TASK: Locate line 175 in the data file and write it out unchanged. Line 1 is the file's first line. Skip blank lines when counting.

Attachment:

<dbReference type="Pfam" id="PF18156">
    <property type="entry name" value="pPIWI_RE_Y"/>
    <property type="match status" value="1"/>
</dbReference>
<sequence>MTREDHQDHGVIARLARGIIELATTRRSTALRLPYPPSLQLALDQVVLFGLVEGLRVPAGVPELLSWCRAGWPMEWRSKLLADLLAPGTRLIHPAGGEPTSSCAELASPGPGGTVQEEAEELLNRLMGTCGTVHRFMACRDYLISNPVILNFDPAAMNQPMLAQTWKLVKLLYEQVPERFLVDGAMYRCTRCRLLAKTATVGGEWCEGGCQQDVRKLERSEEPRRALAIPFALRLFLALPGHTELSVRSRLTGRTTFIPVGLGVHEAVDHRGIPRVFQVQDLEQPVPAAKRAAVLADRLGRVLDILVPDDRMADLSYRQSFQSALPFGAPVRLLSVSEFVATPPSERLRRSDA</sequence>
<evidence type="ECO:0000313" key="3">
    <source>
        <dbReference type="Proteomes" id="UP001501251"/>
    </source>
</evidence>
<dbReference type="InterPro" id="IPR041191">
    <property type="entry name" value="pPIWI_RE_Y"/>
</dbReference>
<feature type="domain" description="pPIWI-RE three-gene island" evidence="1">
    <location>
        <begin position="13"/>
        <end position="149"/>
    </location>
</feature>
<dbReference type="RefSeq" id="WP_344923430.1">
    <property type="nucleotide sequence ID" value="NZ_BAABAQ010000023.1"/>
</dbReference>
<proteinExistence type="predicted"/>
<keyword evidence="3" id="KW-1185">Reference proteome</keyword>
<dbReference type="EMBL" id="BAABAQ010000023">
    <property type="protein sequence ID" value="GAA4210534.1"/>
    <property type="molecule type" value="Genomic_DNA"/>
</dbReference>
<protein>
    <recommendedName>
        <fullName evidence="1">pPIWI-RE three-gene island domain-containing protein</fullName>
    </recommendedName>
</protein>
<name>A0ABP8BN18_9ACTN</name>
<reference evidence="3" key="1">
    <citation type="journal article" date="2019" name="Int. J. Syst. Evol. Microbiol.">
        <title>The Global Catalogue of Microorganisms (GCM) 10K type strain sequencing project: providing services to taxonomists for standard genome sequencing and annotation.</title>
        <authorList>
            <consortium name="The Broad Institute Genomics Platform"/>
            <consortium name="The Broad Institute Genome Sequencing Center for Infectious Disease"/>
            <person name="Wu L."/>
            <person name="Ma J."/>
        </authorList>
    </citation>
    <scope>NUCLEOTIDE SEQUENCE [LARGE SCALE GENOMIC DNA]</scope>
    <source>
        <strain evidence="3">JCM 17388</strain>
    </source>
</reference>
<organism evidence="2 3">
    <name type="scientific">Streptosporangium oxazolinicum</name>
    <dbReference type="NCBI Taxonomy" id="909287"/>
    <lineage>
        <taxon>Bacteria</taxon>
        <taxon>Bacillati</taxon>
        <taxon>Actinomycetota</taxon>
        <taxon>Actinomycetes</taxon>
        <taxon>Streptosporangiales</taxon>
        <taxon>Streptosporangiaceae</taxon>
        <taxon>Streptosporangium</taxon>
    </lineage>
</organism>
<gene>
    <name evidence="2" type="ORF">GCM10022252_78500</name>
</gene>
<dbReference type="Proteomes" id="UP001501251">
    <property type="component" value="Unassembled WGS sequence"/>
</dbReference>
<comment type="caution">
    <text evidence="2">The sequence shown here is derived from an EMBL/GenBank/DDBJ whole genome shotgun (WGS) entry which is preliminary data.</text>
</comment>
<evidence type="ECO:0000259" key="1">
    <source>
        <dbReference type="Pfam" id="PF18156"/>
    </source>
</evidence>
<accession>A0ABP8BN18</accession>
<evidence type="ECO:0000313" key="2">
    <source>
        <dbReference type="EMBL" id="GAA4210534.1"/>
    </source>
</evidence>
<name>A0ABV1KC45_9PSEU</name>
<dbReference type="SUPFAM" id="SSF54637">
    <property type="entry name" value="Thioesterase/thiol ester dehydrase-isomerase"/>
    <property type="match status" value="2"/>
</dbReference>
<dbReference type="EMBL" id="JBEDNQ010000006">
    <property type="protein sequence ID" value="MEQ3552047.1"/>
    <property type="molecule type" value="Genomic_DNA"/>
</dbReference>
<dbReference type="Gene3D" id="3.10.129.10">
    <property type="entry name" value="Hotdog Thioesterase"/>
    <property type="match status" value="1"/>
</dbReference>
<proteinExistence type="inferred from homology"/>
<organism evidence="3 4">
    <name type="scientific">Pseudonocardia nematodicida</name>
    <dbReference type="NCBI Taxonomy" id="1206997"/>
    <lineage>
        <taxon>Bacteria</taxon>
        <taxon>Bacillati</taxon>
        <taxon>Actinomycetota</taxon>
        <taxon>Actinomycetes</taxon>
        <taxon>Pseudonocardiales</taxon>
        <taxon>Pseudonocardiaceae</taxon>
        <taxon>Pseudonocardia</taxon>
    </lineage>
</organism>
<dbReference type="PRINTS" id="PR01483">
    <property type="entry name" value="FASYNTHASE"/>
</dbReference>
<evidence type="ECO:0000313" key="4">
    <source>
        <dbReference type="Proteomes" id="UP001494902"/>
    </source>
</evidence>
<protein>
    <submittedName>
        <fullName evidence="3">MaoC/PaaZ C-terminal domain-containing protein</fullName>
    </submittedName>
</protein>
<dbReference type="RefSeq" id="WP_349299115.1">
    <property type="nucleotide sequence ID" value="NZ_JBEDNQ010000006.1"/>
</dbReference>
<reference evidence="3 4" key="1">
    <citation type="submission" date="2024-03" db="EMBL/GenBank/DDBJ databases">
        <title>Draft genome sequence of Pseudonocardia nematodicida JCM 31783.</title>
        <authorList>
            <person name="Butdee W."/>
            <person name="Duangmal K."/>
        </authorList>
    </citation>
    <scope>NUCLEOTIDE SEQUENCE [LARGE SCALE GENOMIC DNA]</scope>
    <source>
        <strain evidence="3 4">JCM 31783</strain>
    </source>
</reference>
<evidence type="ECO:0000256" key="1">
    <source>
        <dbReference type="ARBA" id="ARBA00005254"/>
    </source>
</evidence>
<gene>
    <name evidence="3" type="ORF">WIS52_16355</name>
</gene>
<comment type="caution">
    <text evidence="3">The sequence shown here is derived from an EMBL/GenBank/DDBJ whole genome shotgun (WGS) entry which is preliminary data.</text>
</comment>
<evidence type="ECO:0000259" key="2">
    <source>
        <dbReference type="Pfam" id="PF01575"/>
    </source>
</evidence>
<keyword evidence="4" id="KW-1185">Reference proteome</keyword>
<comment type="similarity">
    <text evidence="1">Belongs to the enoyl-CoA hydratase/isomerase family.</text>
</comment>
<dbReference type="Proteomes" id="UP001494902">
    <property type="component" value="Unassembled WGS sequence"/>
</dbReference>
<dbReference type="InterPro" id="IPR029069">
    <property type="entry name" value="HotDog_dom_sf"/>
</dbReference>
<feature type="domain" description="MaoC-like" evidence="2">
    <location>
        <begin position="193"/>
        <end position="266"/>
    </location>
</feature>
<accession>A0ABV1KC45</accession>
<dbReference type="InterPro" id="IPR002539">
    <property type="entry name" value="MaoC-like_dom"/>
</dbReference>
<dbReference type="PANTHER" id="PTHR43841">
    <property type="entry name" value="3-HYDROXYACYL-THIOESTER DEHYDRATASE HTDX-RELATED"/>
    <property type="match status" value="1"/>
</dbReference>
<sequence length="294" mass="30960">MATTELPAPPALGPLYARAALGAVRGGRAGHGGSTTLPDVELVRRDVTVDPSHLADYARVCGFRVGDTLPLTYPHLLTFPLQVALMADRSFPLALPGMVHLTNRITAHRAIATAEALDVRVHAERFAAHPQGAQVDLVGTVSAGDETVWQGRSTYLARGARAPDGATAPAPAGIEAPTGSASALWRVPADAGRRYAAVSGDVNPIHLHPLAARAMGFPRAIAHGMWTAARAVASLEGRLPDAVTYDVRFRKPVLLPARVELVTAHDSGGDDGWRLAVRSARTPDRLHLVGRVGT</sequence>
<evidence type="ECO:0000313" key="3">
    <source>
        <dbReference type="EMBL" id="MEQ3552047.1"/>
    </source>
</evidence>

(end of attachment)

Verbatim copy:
<dbReference type="PANTHER" id="PTHR43841">